Finger weaving, also known as finger knitting, is a lost art making a comeback. This traditional off-loom weaving technique springs from French Canadian, Native American and Scandinavian heritages; a similar technique exists in Asia. The process creates a weave with a look similar to rope. Current popular uses for finger weaving include hair accessories, key rings, belts, bracelets, sashes and guitar straps. Many inexpensive, creative and functional items can be crafted using this technique.
- Skill level:
- Moderately Challenging
Things you need
Turn your left hand (or right hand if you are left-handed) so the palm is facing up. Grasp the end of a ball of yarn firmly between the thumb and index finger, leaving a 2-inch yarn tail hanging loosely down toward the back of the hand. The palm of the hand faces upward for the entire weaving process.
Weave yarn from the yarn ball over the base of the index finger, under the base of the middle finger, alternating over and under all fingers until you are done with the pinky finger. Weave back in the opposite direction alternately over and under the four fingers, using the same process. Continue going back and forth across until you have two rows, or loops, on each finger.
Place the tail of yarn that is between your thumb and index finger up over the yarn rows between the index and middle finger and let it drop, hanging loosely down the back side of the hand.
Pull the bottom row of yarn, next to the finger base, on the middle finger up and over the tip of the finger so that it rests on back of the hand. Repeat this process with the remaining two fingers.
Pull more yarn loose from the ball and weave another string of yarn alternately in and out of your four fingers, creating an additional yarn line across the fingers.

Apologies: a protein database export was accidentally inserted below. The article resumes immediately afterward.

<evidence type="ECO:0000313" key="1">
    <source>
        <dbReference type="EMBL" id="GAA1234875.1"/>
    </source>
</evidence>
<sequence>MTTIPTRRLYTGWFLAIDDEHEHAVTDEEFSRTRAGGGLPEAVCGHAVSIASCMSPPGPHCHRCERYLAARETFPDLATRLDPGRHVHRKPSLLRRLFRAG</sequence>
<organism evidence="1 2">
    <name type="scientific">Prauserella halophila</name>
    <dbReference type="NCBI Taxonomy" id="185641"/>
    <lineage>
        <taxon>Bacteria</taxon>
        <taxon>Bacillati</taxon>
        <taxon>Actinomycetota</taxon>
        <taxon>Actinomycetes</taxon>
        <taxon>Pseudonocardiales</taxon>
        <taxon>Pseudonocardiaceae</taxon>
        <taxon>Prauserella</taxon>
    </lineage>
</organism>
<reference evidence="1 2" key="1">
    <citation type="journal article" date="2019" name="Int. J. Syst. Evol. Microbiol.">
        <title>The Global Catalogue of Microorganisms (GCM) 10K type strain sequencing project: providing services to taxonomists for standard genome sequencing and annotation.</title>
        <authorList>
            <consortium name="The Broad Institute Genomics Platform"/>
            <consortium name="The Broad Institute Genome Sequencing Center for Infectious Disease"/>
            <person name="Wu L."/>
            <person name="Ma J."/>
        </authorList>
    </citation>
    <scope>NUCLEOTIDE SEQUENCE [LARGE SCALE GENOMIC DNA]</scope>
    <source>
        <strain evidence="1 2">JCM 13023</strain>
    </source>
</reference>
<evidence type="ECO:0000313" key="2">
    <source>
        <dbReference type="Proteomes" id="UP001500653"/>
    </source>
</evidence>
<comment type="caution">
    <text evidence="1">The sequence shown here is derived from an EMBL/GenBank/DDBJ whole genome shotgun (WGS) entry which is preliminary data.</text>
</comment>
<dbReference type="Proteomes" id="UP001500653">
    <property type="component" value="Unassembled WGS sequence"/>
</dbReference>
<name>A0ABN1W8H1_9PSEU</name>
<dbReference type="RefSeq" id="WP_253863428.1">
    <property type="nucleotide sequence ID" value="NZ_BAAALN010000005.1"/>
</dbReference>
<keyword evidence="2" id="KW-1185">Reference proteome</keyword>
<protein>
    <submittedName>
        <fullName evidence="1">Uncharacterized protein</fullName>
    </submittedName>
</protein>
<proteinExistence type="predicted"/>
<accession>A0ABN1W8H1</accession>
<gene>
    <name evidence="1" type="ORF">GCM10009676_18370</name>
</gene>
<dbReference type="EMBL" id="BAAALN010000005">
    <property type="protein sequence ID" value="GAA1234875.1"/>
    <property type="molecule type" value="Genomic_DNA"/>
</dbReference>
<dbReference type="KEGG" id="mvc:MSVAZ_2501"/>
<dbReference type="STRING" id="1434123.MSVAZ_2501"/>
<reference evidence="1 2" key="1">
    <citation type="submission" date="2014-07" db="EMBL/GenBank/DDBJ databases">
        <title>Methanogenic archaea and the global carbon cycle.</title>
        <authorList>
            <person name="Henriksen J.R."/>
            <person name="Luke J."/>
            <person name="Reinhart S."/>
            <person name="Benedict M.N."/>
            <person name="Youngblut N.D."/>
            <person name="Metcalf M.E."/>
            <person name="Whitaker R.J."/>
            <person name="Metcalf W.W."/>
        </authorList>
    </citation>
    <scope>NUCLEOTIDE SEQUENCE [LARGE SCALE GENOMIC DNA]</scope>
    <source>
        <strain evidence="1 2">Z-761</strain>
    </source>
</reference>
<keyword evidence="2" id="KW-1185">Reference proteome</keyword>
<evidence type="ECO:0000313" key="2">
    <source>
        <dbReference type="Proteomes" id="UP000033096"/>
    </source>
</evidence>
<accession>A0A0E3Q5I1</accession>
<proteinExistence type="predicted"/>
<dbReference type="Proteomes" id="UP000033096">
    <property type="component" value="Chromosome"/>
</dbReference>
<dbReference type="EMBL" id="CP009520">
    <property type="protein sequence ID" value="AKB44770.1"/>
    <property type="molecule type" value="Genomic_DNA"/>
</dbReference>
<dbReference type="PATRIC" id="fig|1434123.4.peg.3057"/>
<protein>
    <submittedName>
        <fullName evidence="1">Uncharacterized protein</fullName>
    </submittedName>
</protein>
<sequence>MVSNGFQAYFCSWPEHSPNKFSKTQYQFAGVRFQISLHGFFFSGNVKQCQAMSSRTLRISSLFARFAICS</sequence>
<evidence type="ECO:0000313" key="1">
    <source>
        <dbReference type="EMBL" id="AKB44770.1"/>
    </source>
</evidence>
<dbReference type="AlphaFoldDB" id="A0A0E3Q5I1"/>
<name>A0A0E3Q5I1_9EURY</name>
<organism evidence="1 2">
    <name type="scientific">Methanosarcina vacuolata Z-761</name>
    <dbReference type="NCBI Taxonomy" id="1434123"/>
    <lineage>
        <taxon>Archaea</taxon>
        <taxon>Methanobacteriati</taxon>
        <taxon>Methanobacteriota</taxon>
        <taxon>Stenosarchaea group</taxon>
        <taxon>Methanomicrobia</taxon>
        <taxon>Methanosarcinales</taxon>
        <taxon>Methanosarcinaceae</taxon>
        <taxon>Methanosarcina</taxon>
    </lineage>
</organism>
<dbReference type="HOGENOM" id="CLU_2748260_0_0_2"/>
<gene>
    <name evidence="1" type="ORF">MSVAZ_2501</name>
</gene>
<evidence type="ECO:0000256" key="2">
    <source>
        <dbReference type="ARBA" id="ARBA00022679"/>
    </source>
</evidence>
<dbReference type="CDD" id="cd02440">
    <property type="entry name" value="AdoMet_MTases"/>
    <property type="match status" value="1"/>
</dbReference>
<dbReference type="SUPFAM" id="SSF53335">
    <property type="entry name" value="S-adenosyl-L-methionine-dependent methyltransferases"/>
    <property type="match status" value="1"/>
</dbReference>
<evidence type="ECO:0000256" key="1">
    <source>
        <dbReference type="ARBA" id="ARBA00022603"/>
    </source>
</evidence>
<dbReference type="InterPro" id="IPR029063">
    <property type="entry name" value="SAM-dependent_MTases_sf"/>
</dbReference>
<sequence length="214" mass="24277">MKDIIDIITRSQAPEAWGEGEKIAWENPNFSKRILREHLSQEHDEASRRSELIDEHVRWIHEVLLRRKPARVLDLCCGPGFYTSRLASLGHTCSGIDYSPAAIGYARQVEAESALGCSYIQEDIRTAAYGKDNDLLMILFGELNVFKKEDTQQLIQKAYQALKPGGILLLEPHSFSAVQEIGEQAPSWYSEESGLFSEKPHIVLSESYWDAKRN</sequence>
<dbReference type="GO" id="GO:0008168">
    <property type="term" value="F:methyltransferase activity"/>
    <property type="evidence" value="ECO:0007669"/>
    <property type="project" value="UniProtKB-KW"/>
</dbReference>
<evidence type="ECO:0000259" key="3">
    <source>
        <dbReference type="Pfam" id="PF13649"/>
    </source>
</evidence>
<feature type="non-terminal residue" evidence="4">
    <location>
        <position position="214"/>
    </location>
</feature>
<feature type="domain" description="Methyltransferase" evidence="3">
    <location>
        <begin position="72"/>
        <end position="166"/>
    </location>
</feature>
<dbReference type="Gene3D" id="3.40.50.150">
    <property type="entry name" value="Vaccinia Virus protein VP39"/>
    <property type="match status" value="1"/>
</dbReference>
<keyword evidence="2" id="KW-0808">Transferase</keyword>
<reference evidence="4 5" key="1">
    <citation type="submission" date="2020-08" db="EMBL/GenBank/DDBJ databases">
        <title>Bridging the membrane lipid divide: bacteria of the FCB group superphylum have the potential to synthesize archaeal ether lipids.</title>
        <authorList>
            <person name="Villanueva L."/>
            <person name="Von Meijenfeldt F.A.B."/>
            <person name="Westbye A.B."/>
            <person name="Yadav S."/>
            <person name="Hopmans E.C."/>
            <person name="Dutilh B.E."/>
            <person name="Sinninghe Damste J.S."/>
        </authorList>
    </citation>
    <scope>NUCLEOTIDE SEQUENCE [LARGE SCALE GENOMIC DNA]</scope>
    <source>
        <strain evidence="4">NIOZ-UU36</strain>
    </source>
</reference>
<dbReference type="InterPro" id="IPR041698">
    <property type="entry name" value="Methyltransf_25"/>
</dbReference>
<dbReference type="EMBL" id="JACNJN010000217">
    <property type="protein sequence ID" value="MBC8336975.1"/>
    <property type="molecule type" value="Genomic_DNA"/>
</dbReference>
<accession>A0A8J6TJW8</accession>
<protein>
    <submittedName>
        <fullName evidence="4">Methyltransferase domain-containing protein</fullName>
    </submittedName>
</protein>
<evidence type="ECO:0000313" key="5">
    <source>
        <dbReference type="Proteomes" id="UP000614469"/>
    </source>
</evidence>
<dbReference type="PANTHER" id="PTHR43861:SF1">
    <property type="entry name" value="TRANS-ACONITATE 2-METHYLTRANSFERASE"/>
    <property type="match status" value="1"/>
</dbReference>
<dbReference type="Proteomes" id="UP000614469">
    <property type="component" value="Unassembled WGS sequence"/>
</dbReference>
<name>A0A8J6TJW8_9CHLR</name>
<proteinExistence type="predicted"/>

Pull the bottom row of yarn on the index finger up and over the tip of the finger so that it rests on the back side of the hand. Continue the process with the remaining fingers. Take another yarn ball length and weave an additional yarn line in and out back over the four fingers.
Continue the process in Step 6, moving back and forth across the hand, until a desired length is achieved.
Pull the bottom row of yarn on the index finger up and over the tip of the finger so that it rests on the back side of the hand. Continue the process with the remaining fingers until there is only one line of yarn remaining across the four fingers on the hand's palm side.
Pull the last remaining row, or loop, off the pinky finger and place it on the finger next to it. The fourth finger now has two loops on it.
Pull the bottom loop on the fourth finger up and over the top of the finger, as in the weaving process, leaving one loop. Take this remaining loop and place it on the middle finger. The middle finger now has two loops. Repeat the process again on the middle finger and index finger, finishing with a single loop remaining on the index finger.
Cut the yarn from the ball, leaving a couple of inches of extra length. Remove the remaining loop from the index finger and thread the yarn length through it, pulling tightly. Pull the loose tail on the opposite end tightly to secure the woven piece.
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